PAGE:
Washington still has hurdles to clear before student-athletes return to play
To help answer questions and clarify the status of the “Return-to-Play Process,” the Washington Interscholastic Activities Association issued a statement Sunday, adding that the group “fully understands the desire to return to play.” The WIAA’s top priority is the health and safety of student-participants, while offering equitable opportunities to all students.
The statement was released in partnership with the Washington State Risk Management Pool and Clear Risk after conversations with both the Governor’s Office and the state Department of Health.
In June, the Office of the Superintendent of Public Instruction worked with the DOH and the Department of Labor & Industries to develop guidance for school reopening procedures. These guidelines are constantly reviewed and updated by health officials as more information becomes available and as the pandemic continues. The WIAA Board says they will review any new recommendations and adjust schedules as deemed appropriate.
In order to return to play, WIAA provided a list of five things that are needed.
First, the governor has to recommend a return to play, then the DOH has to provide guidance on the required steps to return to play. Risk management would review any new recommendations in response to both the governor and the DOH. Following approval, school leadership would have to commit to play. The WIAA states that schools would consider a return to play once students are able to return to school, even if that return is in a hybrid model.
More and more counties are able to consider a plan to return as COVID-19 case numbers drop, barring that the downward trends remain for multiple weeks before students safely come back to school buildings. The majority of students in the state (95%) started fall classes online and have not yet returned for in-person learning.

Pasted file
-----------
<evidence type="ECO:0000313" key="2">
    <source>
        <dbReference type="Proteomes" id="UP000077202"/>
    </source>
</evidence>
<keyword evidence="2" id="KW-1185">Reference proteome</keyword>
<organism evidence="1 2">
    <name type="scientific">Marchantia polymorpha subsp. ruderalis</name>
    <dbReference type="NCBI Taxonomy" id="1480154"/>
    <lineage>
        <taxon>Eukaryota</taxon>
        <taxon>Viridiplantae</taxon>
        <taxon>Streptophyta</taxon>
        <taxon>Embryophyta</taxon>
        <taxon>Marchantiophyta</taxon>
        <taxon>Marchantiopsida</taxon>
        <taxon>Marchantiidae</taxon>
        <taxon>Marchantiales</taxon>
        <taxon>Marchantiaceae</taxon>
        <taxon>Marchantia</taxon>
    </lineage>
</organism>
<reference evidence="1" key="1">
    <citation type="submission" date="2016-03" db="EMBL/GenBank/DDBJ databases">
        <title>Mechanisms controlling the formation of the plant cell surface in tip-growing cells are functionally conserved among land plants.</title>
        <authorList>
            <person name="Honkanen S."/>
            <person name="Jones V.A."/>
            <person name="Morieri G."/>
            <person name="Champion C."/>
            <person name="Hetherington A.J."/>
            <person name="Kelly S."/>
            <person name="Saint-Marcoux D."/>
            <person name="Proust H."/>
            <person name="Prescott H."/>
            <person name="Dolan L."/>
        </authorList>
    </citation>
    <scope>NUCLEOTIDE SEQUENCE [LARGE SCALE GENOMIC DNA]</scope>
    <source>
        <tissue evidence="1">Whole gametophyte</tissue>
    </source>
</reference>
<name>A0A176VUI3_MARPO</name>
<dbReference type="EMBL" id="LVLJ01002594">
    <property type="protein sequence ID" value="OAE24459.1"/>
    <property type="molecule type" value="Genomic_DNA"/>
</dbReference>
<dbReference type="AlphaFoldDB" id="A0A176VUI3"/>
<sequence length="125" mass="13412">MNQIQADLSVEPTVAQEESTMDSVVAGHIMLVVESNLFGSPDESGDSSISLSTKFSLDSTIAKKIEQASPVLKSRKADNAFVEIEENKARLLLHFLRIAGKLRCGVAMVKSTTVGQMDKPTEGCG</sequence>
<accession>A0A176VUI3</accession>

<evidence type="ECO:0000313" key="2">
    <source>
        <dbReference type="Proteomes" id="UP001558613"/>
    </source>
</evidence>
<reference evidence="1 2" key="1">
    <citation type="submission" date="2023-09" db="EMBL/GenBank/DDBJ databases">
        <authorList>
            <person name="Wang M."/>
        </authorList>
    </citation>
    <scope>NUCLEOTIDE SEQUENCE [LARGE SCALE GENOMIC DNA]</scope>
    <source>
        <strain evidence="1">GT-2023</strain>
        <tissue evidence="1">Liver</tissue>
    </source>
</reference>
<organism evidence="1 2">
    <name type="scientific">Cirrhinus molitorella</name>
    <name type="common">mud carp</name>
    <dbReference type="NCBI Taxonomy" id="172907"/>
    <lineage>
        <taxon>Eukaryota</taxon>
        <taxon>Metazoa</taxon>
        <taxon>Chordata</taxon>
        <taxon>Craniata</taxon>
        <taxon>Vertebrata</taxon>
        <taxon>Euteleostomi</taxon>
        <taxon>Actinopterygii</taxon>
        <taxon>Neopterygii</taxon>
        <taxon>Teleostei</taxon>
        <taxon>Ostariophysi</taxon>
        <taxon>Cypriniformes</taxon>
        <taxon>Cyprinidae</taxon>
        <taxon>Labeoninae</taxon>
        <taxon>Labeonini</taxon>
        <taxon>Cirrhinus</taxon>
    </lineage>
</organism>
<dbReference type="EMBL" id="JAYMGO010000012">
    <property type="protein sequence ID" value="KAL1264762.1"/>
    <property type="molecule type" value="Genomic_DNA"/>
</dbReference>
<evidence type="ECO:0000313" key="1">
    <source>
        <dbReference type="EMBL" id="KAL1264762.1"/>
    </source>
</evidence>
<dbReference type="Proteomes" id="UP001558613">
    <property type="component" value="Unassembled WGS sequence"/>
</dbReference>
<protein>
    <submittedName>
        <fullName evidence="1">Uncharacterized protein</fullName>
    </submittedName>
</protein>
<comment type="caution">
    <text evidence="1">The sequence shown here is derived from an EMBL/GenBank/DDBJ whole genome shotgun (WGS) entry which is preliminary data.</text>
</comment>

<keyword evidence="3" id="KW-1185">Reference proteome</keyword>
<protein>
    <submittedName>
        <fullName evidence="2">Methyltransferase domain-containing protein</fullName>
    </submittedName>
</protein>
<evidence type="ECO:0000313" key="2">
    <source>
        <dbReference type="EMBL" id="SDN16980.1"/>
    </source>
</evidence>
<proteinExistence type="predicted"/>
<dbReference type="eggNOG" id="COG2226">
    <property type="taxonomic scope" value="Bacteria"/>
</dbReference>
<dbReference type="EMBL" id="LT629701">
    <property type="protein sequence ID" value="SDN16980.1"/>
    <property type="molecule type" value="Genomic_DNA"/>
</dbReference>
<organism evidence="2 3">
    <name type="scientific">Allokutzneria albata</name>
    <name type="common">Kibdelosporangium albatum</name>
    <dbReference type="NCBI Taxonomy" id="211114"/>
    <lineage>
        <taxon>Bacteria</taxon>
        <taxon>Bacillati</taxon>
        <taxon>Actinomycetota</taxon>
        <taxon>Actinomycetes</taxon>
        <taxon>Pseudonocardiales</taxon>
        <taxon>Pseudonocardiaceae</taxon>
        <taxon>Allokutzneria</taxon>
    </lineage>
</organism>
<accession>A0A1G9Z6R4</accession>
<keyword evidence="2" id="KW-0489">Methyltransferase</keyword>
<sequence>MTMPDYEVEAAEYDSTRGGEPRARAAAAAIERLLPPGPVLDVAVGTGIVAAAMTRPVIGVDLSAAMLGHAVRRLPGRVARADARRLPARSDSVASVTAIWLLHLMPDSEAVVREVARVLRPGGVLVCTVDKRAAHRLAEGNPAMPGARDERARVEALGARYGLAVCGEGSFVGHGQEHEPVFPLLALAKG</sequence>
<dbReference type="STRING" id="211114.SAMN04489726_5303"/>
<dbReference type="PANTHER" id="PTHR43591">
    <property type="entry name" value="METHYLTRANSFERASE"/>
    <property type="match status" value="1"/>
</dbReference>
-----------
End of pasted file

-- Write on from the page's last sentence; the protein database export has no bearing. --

The final two steps outlined by the WIAA to return to play in the fall are that coaches under collective bargaining agreements would then need to support a return to play, after the schools have approved it. Then, the WIAA Executive Board would review the current schedule and guidelines.
Key considerations for a return to play include schools having the necessary resources and ability to meet any new recommendations from local government and health officials. The WIAA would also have to consider what a limited fall season would look like and if it would provide more or less opportunity for the majority of participants.
“Currently, the WIAA Season 3 schedule provides for 7 regular-season contests in the spring plus one additional contest for schools that do not qualify for postseason,” the statement reads.
The WIAA added that the Washington State Football Coaches Association and other coaches have advocated for more games rather than fewer.
The WIAA is also considering what students would gain by playing in the fall rather than other seasons, what a realistic start date would be and how much time is needed for students to physically be ready for a safe return, and if a late fall state would disproportionally impact some fall sports — tennis, golf, cross country — due to weather issues.
Read the full statement about the process for returning to sports and activities from the WIAA here.